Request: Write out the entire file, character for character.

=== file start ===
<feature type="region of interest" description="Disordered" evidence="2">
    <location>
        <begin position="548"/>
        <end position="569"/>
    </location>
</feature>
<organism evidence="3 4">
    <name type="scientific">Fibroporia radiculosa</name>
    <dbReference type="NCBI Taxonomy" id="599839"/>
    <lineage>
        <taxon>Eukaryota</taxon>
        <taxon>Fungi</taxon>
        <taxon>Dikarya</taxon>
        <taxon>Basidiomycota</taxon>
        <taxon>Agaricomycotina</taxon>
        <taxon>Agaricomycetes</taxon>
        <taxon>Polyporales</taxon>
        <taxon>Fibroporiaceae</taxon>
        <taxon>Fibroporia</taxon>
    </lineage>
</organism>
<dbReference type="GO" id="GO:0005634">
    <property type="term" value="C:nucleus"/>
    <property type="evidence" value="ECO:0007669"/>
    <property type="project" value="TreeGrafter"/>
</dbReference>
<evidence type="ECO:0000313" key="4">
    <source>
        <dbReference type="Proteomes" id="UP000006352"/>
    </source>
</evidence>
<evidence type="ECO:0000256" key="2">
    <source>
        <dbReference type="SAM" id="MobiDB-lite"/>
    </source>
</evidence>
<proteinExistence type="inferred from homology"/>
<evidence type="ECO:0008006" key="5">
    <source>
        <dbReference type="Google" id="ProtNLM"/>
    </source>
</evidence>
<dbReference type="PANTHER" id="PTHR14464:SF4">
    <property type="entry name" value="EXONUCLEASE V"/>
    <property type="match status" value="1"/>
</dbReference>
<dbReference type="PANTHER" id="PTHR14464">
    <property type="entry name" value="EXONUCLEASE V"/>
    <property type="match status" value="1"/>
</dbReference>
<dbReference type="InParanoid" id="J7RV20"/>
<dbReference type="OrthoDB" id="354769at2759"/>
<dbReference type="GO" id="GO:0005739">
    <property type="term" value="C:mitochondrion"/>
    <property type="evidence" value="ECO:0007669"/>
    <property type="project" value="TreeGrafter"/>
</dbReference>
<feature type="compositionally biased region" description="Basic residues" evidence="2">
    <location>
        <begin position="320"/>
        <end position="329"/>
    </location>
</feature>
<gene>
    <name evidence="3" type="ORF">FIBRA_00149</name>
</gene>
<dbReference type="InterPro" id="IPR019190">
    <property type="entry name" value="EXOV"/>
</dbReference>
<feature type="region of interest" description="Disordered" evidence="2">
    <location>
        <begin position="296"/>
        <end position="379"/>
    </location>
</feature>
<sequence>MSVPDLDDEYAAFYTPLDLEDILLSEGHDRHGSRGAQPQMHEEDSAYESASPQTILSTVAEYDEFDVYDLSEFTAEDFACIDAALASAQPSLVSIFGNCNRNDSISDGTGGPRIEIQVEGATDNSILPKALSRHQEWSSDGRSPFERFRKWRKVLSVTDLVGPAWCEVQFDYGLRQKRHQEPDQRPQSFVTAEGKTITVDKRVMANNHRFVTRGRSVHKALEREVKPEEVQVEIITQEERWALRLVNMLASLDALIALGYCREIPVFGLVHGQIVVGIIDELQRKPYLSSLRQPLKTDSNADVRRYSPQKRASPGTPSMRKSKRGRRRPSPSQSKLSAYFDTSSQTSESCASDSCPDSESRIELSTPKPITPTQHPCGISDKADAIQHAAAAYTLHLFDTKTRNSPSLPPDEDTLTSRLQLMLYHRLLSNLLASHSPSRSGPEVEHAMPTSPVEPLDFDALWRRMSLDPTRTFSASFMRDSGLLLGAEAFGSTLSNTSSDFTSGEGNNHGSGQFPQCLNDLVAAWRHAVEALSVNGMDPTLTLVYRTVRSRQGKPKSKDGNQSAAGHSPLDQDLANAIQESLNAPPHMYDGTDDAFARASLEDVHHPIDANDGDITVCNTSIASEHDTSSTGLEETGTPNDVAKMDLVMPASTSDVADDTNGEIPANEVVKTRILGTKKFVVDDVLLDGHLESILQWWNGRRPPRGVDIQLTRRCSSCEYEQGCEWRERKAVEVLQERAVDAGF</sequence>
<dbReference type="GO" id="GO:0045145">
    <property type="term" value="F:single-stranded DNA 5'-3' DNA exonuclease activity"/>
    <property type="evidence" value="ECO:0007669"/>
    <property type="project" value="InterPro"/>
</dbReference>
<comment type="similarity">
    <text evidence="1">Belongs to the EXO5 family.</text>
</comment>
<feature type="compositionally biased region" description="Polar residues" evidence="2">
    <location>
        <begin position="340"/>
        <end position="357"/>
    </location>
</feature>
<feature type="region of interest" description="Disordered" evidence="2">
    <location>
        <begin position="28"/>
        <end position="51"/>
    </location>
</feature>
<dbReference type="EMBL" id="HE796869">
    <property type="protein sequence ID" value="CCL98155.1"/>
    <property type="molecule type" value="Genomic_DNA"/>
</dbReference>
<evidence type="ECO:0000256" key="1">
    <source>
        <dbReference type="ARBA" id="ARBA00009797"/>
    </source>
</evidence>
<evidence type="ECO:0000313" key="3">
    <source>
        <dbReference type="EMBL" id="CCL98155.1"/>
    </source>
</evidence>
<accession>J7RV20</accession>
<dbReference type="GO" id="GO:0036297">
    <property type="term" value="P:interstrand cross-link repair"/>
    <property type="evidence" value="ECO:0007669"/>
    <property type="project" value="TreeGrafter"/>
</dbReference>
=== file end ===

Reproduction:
<feature type="region of interest" description="Disordered" evidence="2">
    <location>
        <begin position="548"/>
        <end position="569"/>
    </location>
</feature>
<organism evidence="3 4">
    <name type="scientific">Fibroporia radiculosa</name>
    <dbReference type="NCBI Taxonomy" id="599839"/>
    <lineage>
        <taxon>Eukaryota</taxon>
        <taxon>Fungi</taxon>
        <taxon>Dikarya</taxon>
        <taxon>Basidiomycota</taxon>
        <taxon>Agaricomycotina</taxon>
        <taxon>Agaricomycetes</taxon>
        <taxon>Polyporales</taxon>
        <taxon>Fibroporiaceae</taxon>
        <taxon>Fibroporia</taxon>
    </lineage>
</organism>
<dbReference type="GO" id="GO:0005634">
    <property type="term" value="C:nucleus"/>
    <property type="evidence" value="ECO:0007669"/>
    <property type="project" value="TreeGrafter"/>
</dbReference>
<evidence type="ECO:0000313" key="4">
    <source>
        <dbReference type="Proteomes" id="UP000006352"/>
    </source>
</evidence>
<evidence type="ECO:0000256" key="2">
    <source>
        <dbReference type="SAM" id="MobiDB-lite"/>
    </source>
</evidence>
<proteinExistence type="inferred from homology"/>
<evidence type="ECO:0008006" key="5">
    <source>
        <dbReference type="Google" id="ProtNLM"/>
    </source>
</evidence>
<dbReference type="PANTHER" id="PTHR14464:SF4">
    <property type="entry name" value="EXONUCLEASE V"/>
    <property type="match status" value="1"/>
</dbReference>
<dbReference type="PANTHER" id="PTHR14464">
    <property type="entry name" value="EXONUCLEASE V"/>
    <property type="match status" value="1"/>
</dbReference>
<dbReference type="InParanoid" id="J7RV20"/>
<dbReference type="OrthoDB" id="354769at2759"/>
<dbReference type="GO" id="GO:0005739">
    <property type="term" value="C:mitochondrion"/>
    <property type="evidence" value="ECO:0007669"/>
    <property type="project" value="TreeGrafter"/>
</dbReference>
<feature type="compositionally biased region" description="Basic residues" evidence="2">
    <location>
        <begin position="320"/>
        <end position="329"/>
    </location>
</feature>
<gene>
    <name evidence="3" type="ORF">FIBRA_00149</name>
</gene>
<dbReference type="InterPro" id="IPR019190">
    <property type="entry name" value="EXOV"/>
</dbReference>
<feature type="region of interest" description="Disordered" evidence="2">
    <location>
        <begin position="296"/>
        <end position="379"/>
    </location>
</feature>
<sequence>MSVPDLDDEYAAFYTPLDLEDILLSEGHDRHGSRGAQPQMHEEDSAYESASPQTILSTVAEYDEFDVYDLSEFTAEDFACIDAALASAQPSLVSIFGNCNRNDSISDGTGGPRIEIQVEGATDNSILPKALSRHQEWSSDGRSPFERFRKWRKVLSVTDLVGPAWCEVQFDYGLRQKRHQEPDQRPQSFVTAEGKTITVDKRVMANNHRFVTRGRSVHKALEREVKPEEVQVEIITQEERWALRLVNMLASLDALIALGYCREIPVFGLVHGQIVVGIIDELQRKPYLSSLRQPLKTDSNADVRRYSPQKRASPGTPSMRKSKRGRRRPSPSQSKLSAYFDTSSQTSESCASDSCPDSESRIELSTPKPITPTQHPCGISDKADAIQHAAAAYTLHLFDTKTRNSPSLPPDEDTLTSRLQLMLYHRLLSNLLASHSPSRSGPEVEHAMPTSPVEPLDFDALWRRMSLDPTRTFSASFMRDSGLLLGAEAFGSTLSNTSSDFTSGEGNNHGSGQFPQCLNDLVAAWRHAVEALSVNGMDPTLTLVYRTVRSRQGKPKSKDGNQSAAGHSPLDQDLANAIQESLNAPPHMYDGTDDAFARASLEDVHHPIDANDGDITVCNTSIASEHDTSSTGLEETGTPNDVAKMDLVMPASTSDVADDTNGEIPANEVVKTRILGTKKFVVDDVLLDGHLESILQWWNGRRPPRGVDIQLTRRCSSCEYEQGCEWRERKAVEVLQERAVDAGF</sequence>
<dbReference type="GO" id="GO:0045145">
    <property type="term" value="F:single-stranded DNA 5'-3' DNA exonuclease activity"/>
    <property type="evidence" value="ECO:0007669"/>
    <property type="project" value="InterPro"/>
</dbReference>
<comment type="similarity">
    <text evidence="1">Belongs to the EXO5 family.</text>
</comment>
<feature type="compositionally biased region" description="Polar residues" evidence="2">
    <location>
        <begin position="340"/>
        <end position="357"/>
    </location>
</feature>
<feature type="region of interest" description="Disordered" evidence="2">
    <location>
        <begin position="28"/>
        <end position="51"/>
    </location>
</feature>
<dbReference type="EMBL" id="HE796869">
    <property type="protein sequence ID" value="CCL98155.1"/>
    <property type="molecule type" value="Genomic_DNA"/>
</dbReference>
<evidence type="ECO:0000256" key="1">
    <source>
        <dbReference type="ARBA" id="ARBA00009797"/>
    </source>
</evidence>
<evidence type="ECO:0000313" key="3">
    <source>
        <dbReference type="EMBL" id="CCL98155.1"/>
    </source>
</evidence>
<accession>J7RV20</accession>
<dbReference type="GO" id="GO:0036297">
    <property type="term" value="P:interstrand cross-link repair"/>
    <property type="evidence" value="ECO:0007669"/>
    <property type="project" value="TreeGrafter"/>
</dbReference>